Sports

Saul 'Canelo' Alvarez does enough to beat Erislandy Lara

Canelo Alvarez chases down elusive Erislandy Lara and lands more power punches in a split-decision victory
'You don't win by running. You win by hitting,' Canelo Alvarez said after beating Erislandy Lara

Saul "Canelo" Alvarez was charged again Saturday with running down an elusive, defense-minded fighter, and this time he found him enough to claim victory.

Alvarez was kept away by a jabbing, backpedaling Erislandy Lara in front of a sellout crowd at MGM Grand, but the former junior-middleweight world champion showed he'd learned some lessons in how to handle such frustration after failing last year on this stage against Floyd Mayweather Jr.

By landing more power punches than Lara, applying enough pressure to cut Lara near the right eye and back him up often enough, Alvarez emerged with a split-decision triumph.

On the judges' scorecards, Dave Moretti gave Alvarez a 115-113 edge, Levi Martinez awarded Alvarez a 117-111 score and Jerry Roth scored the bout 115-113 for Lara.

Moretti had the bout 105-104 after 11 rounds, but gave Alvarez the 12th after the 23-year-old charged from his corner, hammered Lara with a handful of the 73 power shots to the body he landed all night and dominated the final three minutes of action.

"I came to fight, I didn't come to run," Mexico's Alvarez (44-1-1) said afterward. "You don't win by running. You win by hitting."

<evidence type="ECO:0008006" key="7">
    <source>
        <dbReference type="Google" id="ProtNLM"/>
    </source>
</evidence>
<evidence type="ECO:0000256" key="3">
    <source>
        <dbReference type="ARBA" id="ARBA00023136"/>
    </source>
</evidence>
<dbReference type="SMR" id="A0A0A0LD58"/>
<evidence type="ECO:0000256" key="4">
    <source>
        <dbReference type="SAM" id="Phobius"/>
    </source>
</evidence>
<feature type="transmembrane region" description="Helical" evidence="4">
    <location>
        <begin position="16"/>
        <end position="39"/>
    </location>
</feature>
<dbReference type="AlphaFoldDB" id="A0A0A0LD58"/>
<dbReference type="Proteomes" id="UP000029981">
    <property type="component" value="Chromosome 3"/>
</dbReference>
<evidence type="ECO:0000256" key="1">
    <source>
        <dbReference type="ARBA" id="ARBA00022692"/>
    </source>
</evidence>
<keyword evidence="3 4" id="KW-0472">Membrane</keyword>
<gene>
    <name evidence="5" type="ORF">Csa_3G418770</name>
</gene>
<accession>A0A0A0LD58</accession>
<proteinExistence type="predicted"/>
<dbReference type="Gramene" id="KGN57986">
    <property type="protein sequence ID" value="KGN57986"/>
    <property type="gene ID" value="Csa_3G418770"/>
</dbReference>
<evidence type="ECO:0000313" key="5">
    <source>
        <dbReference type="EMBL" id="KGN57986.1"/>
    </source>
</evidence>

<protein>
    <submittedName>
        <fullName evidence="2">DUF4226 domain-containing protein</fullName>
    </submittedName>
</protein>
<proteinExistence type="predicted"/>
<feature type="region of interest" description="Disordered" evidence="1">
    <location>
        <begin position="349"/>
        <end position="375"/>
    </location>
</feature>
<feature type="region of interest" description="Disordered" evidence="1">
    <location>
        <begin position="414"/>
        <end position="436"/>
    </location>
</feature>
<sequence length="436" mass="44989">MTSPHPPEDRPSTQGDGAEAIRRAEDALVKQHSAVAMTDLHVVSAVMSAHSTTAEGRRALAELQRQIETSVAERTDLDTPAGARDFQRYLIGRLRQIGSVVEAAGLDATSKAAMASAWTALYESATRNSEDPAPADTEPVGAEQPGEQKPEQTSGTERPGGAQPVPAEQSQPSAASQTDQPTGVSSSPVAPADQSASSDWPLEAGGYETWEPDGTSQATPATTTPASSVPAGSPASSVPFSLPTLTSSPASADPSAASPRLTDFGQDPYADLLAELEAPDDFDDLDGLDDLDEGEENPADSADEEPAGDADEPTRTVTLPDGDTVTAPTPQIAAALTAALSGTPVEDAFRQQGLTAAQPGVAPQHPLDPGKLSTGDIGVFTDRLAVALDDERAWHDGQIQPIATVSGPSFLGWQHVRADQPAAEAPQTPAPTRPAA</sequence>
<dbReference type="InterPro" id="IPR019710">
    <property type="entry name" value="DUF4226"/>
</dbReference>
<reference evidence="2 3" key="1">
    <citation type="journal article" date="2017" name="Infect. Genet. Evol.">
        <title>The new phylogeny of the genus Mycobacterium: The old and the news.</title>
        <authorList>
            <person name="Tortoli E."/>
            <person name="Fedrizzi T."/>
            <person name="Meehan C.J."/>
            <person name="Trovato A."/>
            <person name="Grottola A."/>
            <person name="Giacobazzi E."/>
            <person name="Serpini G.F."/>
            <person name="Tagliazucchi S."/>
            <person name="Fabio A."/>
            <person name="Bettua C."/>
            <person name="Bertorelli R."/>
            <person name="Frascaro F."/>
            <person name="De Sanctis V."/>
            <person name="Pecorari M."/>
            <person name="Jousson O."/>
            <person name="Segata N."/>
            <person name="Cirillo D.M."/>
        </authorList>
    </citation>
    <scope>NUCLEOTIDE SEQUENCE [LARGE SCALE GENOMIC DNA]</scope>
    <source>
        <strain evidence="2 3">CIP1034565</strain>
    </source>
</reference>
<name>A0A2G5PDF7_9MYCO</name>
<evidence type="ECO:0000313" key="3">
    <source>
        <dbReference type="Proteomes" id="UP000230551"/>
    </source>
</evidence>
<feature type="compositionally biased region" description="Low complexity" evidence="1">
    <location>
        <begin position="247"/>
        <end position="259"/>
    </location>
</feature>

A product of the distinguished Cuban amateur boxing system, the southpaw Lara (19-2-2) leaned on a strategy of keeping Alvarez at bay with his jab. He landed 55 jabs to Alvarez's nine, and backed up repeatedly to cause extended periods of inactivity.

"I 100% thought I won the fight," Lara said, boasting a 107-97 advantage in total punches connected. "I felt I was in control. It didn't seem like he did much in there. I know one thing, I made him look bad in front of all of his people."

While Lara patiently waited for openings to strike, Alvarez early on seemed overanxious and found himself trailing on Moretti and Roth's scorecards after seven rounds.

Lara's cut emerged in the seventh. He said afterward it had no effect on him, but Alvarez won five of the final six rounds on two scorecards and four of six on Roth's.

"I wanted to leave a good taste in the mouth of my fans," Alvarez said. "He's a great boxer, and I respect him, but he has to throw more punches. I'll give him a rematch when he learns how to fight."

Alvarez struggled against the slippery Mayweather last year, and failed to corner the unbeaten veteran champion. This time, he chased the body instead of the head and did enough, impressing his promoter Oscar De La Hoya.

"It was excellent, considering the way he put his combinations together and chasing a guy who was on his bicycle every single second," De La Hoya said. "Remember, Lara was the most avoided fighter on the planet before this."

Lara scoffed that Alvarez's body work "had no force" on him, "none of those hurt me. I didn't respect him before the fight and I don't respect him now. I want a rematch."

Earlier, former three-division world champion Abner Mares of Hawaiian Gardens returned to the ring after an 11-month layoff following his first career loss and showed rust before beating Puerto Rico's Jonathan Oquendo by unanimous decision.

"I'm happy I got the win and that's all that counts," Mares (27-1-1) said after winning by scores of 96-94 and 98-92 twice on judges' scorecards.

lance.pugmire@latimes.com

Twitter: @latimespugmire

Copyright © 2014, Los Angeles Times
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